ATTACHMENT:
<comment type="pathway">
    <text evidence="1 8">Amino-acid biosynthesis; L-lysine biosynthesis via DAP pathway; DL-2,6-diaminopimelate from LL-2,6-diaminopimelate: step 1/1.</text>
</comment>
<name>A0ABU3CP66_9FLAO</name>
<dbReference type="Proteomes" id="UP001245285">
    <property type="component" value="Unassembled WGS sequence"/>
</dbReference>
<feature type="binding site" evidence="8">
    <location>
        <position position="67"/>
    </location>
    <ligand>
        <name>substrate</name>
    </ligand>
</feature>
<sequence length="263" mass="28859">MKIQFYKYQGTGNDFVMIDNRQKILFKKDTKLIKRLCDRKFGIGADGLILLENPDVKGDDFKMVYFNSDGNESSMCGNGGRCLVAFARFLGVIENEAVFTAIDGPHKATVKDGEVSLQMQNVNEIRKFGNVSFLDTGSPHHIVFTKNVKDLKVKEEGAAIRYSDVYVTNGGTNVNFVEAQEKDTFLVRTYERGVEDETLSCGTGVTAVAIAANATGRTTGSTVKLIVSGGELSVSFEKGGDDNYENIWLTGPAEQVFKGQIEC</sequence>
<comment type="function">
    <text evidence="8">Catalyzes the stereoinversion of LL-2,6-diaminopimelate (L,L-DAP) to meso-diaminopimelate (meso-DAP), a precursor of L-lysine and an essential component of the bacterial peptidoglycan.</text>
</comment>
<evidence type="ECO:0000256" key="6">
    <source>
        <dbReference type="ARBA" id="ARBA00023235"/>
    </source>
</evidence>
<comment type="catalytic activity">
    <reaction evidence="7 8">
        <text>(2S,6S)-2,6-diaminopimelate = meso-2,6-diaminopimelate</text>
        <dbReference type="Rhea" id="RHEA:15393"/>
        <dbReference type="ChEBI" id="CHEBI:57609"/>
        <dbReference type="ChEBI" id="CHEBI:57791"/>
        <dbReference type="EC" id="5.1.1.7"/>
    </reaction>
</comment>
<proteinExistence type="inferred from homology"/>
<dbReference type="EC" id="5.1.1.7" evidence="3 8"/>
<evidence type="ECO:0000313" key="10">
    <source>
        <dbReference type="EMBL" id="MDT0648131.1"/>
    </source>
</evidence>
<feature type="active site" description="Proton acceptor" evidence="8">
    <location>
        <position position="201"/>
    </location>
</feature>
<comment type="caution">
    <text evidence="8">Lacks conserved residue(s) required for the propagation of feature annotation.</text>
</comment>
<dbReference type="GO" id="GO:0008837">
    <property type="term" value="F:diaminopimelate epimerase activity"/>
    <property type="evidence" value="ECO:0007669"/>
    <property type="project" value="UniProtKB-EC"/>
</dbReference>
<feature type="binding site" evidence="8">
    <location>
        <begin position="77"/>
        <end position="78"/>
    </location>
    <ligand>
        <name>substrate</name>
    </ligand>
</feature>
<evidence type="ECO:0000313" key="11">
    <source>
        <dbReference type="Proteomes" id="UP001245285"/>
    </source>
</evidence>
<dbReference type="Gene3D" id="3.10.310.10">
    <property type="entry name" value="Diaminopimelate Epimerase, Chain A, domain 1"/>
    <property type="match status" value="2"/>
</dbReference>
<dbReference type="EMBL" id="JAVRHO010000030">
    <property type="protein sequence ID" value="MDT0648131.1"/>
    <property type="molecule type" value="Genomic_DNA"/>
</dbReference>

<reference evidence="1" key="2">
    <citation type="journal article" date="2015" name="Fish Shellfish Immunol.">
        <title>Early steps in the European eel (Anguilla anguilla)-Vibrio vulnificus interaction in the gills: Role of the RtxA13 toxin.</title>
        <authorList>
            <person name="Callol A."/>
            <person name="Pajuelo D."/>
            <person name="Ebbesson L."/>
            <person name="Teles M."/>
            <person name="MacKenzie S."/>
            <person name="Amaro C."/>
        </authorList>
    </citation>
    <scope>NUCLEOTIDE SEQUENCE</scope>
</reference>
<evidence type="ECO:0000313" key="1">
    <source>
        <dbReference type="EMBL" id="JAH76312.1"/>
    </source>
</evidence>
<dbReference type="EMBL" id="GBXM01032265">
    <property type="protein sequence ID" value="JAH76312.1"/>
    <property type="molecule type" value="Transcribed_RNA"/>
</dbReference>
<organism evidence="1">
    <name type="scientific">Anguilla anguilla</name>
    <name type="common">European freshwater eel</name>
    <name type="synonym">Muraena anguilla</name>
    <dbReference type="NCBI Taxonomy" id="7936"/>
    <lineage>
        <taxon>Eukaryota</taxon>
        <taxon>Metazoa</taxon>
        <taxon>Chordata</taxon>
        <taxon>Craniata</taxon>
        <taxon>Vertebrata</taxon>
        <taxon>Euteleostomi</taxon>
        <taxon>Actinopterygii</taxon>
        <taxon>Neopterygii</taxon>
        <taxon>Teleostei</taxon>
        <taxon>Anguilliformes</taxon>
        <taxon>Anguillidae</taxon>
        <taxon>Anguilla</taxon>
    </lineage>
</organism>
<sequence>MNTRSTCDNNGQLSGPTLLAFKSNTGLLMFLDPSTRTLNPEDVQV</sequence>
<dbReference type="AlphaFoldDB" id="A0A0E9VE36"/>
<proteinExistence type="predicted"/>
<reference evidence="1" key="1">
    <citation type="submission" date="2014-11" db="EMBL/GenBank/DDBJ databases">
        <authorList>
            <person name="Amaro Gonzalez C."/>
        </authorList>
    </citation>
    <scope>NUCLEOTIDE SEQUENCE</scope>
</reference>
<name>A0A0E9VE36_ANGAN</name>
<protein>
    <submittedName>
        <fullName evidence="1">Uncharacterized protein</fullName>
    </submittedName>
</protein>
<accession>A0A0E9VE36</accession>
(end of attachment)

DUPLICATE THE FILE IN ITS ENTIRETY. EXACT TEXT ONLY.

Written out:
<comment type="pathway">
    <text evidence="1 8">Amino-acid biosynthesis; L-lysine biosynthesis via DAP pathway; DL-2,6-diaminopimelate from LL-2,6-diaminopimelate: step 1/1.</text>
</comment>
<name>A0ABU3CP66_9FLAO</name>
<dbReference type="Proteomes" id="UP001245285">
    <property type="component" value="Unassembled WGS sequence"/>
</dbReference>
<feature type="binding site" evidence="8">
    <location>
        <position position="67"/>
    </location>
    <ligand>
        <name>substrate</name>
    </ligand>
</feature>
<sequence length="263" mass="28859">MKIQFYKYQGTGNDFVMIDNRQKILFKKDTKLIKRLCDRKFGIGADGLILLENPDVKGDDFKMVYFNSDGNESSMCGNGGRCLVAFARFLGVIENEAVFTAIDGPHKATVKDGEVSLQMQNVNEIRKFGNVSFLDTGSPHHIVFTKNVKDLKVKEEGAAIRYSDVYVTNGGTNVNFVEAQEKDTFLVRTYERGVEDETLSCGTGVTAVAIAANATGRTTGSTVKLIVSGGELSVSFEKGGDDNYENIWLTGPAEQVFKGQIEC</sequence>
<comment type="function">
    <text evidence="8">Catalyzes the stereoinversion of LL-2,6-diaminopimelate (L,L-DAP) to meso-diaminopimelate (meso-DAP), a precursor of L-lysine and an essential component of the bacterial peptidoglycan.</text>
</comment>
<evidence type="ECO:0000256" key="6">
    <source>
        <dbReference type="ARBA" id="ARBA00023235"/>
    </source>
</evidence>
<comment type="catalytic activity">
    <reaction evidence="7 8">
        <text>(2S,6S)-2,6-diaminopimelate = meso-2,6-diaminopimelate</text>
        <dbReference type="Rhea" id="RHEA:15393"/>
        <dbReference type="ChEBI" id="CHEBI:57609"/>
        <dbReference type="ChEBI" id="CHEBI:57791"/>
        <dbReference type="EC" id="5.1.1.7"/>
    </reaction>
</comment>
<proteinExistence type="inferred from homology"/>
<dbReference type="EC" id="5.1.1.7" evidence="3 8"/>
<evidence type="ECO:0000313" key="10">
    <source>
        <dbReference type="EMBL" id="MDT0648131.1"/>
    </source>
</evidence>
<feature type="active site" description="Proton acceptor" evidence="8">
    <location>
        <position position="201"/>
    </location>
</feature>
<comment type="caution">
    <text evidence="8">Lacks conserved residue(s) required for the propagation of feature annotation.</text>
</comment>
<dbReference type="GO" id="GO:0008837">
    <property type="term" value="F:diaminopimelate epimerase activity"/>
    <property type="evidence" value="ECO:0007669"/>
    <property type="project" value="UniProtKB-EC"/>
</dbReference>
<feature type="binding site" evidence="8">
    <location>
        <begin position="77"/>
        <end position="78"/>
    </location>
    <ligand>
        <name>substrate</name>
    </ligand>
</feature>
<evidence type="ECO:0000313" key="11">
    <source>
        <dbReference type="Proteomes" id="UP001245285"/>
    </source>
</evidence>
<dbReference type="Gene3D" id="3.10.310.10">
    <property type="entry name" value="Diaminopimelate Epimerase, Chain A, domain 1"/>
    <property type="match status" value="2"/>
</dbReference>
<dbReference type="EMBL" id="JAVRHO010000030">
    <property type="protein sequence ID" value="MDT0648131.1"/>
    <property type="molecule type" value="Genomic_DNA"/>
</dbReference>

<reference evidence="1" key="2">
    <citation type="journal article" date="2015" name="Fish Shellfish Immunol.">
        <title>Early steps in the European eel (Anguilla anguilla)-Vibrio vulnificus interaction in the gills: Role of the RtxA13 toxin.</title>
        <authorList>
            <person name="Callol A."/>
            <person name="Pajuelo D."/>
            <person name="Ebbesson L."/>
            <person name="Teles M."/>
            <person name="MacKenzie S."/>
            <person name="Amaro C."/>
        </authorList>
    </citation>
    <scope>NUCLEOTIDE SEQUENCE</scope>
</reference>
<evidence type="ECO:0000313" key="1">
    <source>
        <dbReference type="EMBL" id="JAH76312.1"/>
    </source>
</evidence>
<dbReference type="EMBL" id="GBXM01032265">
    <property type="protein sequence ID" value="JAH76312.1"/>
    <property type="molecule type" value="Transcribed_RNA"/>
</dbReference>
<organism evidence="1">
    <name type="scientific">Anguilla anguilla</name>
    <name type="common">European freshwater eel</name>
    <name type="synonym">Muraena anguilla</name>
    <dbReference type="NCBI Taxonomy" id="7936"/>
    <lineage>
        <taxon>Eukaryota</taxon>
        <taxon>Metazoa</taxon>
        <taxon>Chordata</taxon>
        <taxon>Craniata</taxon>
        <taxon>Vertebrata</taxon>
        <taxon>Euteleostomi</taxon>
        <taxon>Actinopterygii</taxon>
        <taxon>Neopterygii</taxon>
        <taxon>Teleostei</taxon>
        <taxon>Anguilliformes</taxon>
        <taxon>Anguillidae</taxon>
        <taxon>Anguilla</taxon>
    </lineage>
</organism>
<sequence>MNTRSTCDNNGQLSGPTLLAFKSNTGLLMFLDPSTRTLNPEDVQV</sequence>
<dbReference type="AlphaFoldDB" id="A0A0E9VE36"/>
<proteinExistence type="predicted"/>
<reference evidence="1" key="1">
    <citation type="submission" date="2014-11" db="EMBL/GenBank/DDBJ databases">
        <authorList>
            <person name="Amaro Gonzalez C."/>
        </authorList>
    </citation>
    <scope>NUCLEOTIDE SEQUENCE</scope>
</reference>
<name>A0A0E9VE36_ANGAN</name>
<protein>
    <submittedName>
        <fullName evidence="1">Uncharacterized protein</fullName>
    </submittedName>
</protein>
<accession>A0A0E9VE36</accession>